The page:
Managing communications about a potential pandemic is a "no win" situation for government agencies. The risks of over and under communicating are evident when one compares the approaches of the Mexican and U.S. governments. Commentators are already analyzing the swine flu "overreaction overreaction" and its impact on the next potentially real pandemic.

The communication and response from the Human Resource department can create the same credibility gap that governments face. Human Resource Professionals should book mark some of the resources that emerged from this go round some of which we identified in our prior post as well as the EEOC's Guidance "ADA-Compliant Employer Preparedness for the H1N1 Flu Virus." 

Employers should view the pandemic false alarm as an opportunity to plan for all manner of business "disasters." The following are some addition areas of planning  and development of an action plan include the following:

Employment Discrimination Litigation will Increase in 2009 and Beyond

Business downsizing, a poor job market, and increased government enforcement will dramatically increase employment discrimination lawsuits for the foreseeable future. We got a glimpse of this trend with the Equal Employment Opportunity Commission (EEOC) release of 2009 charge statistics noting a record number of discrimination claims filed last year. The EEOC report shows that 95,000 charges were filed, up 15%. The agency also reports financial recoveries of $376 million for victims of discrimination.

Charge activity for 2009 should rise exponentially. The economy shed 2.4 million jobs in the last 4 months mostly due to permanent layoffs. Job prospects are bleak with current unemployment at 8.1 %, the highest level in 25 years. The Obama Administration's budget increases spending on Department of Labor enforcement activities.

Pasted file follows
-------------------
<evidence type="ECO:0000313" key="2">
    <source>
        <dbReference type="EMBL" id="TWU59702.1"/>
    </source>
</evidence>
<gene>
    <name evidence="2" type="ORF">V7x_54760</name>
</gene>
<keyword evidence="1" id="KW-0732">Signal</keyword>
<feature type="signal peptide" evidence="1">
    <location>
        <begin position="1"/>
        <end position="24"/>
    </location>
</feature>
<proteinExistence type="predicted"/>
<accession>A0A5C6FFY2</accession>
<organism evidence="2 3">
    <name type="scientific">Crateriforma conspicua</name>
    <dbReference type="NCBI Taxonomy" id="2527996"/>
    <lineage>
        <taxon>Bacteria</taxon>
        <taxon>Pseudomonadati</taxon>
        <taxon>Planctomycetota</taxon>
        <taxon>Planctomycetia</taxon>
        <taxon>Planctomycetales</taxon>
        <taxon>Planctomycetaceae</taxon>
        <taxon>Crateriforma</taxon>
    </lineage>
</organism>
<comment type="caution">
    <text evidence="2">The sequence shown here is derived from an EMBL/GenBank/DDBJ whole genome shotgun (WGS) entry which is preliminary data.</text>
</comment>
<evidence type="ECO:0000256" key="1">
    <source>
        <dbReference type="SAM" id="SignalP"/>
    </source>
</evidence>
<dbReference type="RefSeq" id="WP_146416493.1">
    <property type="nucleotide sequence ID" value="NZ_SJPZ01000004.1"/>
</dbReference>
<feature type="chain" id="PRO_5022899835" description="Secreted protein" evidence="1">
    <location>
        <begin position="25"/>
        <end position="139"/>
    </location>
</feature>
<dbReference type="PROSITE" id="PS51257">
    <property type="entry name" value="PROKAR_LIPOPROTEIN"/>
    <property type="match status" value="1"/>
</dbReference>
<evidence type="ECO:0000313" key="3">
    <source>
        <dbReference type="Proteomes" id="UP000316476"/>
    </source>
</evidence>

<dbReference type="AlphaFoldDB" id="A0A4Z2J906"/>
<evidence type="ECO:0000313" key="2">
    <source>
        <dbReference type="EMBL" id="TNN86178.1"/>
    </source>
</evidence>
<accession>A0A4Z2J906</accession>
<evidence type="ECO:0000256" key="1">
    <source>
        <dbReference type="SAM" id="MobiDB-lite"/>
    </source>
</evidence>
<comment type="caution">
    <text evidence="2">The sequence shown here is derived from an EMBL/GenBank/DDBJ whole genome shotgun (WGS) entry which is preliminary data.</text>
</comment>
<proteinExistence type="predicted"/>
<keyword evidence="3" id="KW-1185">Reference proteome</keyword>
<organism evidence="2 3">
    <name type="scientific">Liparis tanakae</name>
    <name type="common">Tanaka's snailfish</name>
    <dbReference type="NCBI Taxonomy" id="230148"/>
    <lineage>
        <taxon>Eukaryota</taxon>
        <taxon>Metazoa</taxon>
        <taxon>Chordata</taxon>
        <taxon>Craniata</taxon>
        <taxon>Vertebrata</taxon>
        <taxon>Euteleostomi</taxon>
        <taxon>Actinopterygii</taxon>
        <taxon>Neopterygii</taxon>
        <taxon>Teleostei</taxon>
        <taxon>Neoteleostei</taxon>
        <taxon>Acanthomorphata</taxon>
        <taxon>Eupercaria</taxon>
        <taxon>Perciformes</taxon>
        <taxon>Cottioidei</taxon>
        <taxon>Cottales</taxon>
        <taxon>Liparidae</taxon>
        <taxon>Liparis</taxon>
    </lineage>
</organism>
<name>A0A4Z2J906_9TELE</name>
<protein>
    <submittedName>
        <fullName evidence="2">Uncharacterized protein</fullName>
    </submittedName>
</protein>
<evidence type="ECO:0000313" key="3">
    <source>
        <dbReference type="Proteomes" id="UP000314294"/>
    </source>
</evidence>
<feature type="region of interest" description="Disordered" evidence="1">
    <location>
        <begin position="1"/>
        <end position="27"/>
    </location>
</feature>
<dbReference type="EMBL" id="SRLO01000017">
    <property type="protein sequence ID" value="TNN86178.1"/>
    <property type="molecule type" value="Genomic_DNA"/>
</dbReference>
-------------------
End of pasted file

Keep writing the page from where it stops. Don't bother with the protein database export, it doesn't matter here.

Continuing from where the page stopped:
Employees have up to 300 days to bring a discrimination charge with the EEOC so many of the potential claims from recent layoffs haven't yet been filed. An employee's proclivity to sue an employer for discrimination is related in part to economics. In a good economy, employees find new jobs quickly and don't look back. While unemployed, economic and emotional factors may motivate employees to pursue litigation. Recent news reports describe the plight of many workers facing job loss and financial ruin.

Employers limited in use of Genetic Information

The Genetic Information Nondiscrimination Act of 2008 (GINA) was enacted to curtail the use of genetic history in employment-related areas. GINA includes two titles. Title I, which amends portions of the Employee Retirement Income Security Act (ERISA), the Public Health Service Act, and the Internal Revenue Code, addresses the use of genetic information in health insurance. Title II prohibits the use of genetic information in employment, prohibits the intentional acquisition of genetic information about applicants and employees, and imposes strict confidentiality requirements.

The law is effective November 21, 2009. The EEOC has begun its regulatory and information process with the issuance of EEOC's Questions & Answers on GINA and Proposed Regulations.

Ledbetter now Law: Employers must Focus on Compliance

President Obama signed into law the Ledbetter Fair Pay Act nullifying the U.S. Supreme Court decision in Ledbetter v. Goodyear Tire & Rubber Company. Previous posts on the content and effect of the law are as follows:

Ledbetter Fair Pay Act passed by Senate and awaiting Obama Signature

Bad News: Ledbetter Fair Pay Act and Paycheck Fairness Act Pass the House.

Record Retention Nightmare Created by Ledbetter Fair Pay Act

An employer's first concern should be the revival of claims otherwise thought extinguished under the Ledbetter decision. The law is retroactive to overrule the Supreme Court standard for assessing the timeliness of wage discrimination claims. A wage-based discrimination claim in Pennsylvania can now be filed within 300 days of the last paycheck affected by the discriminatory pay action.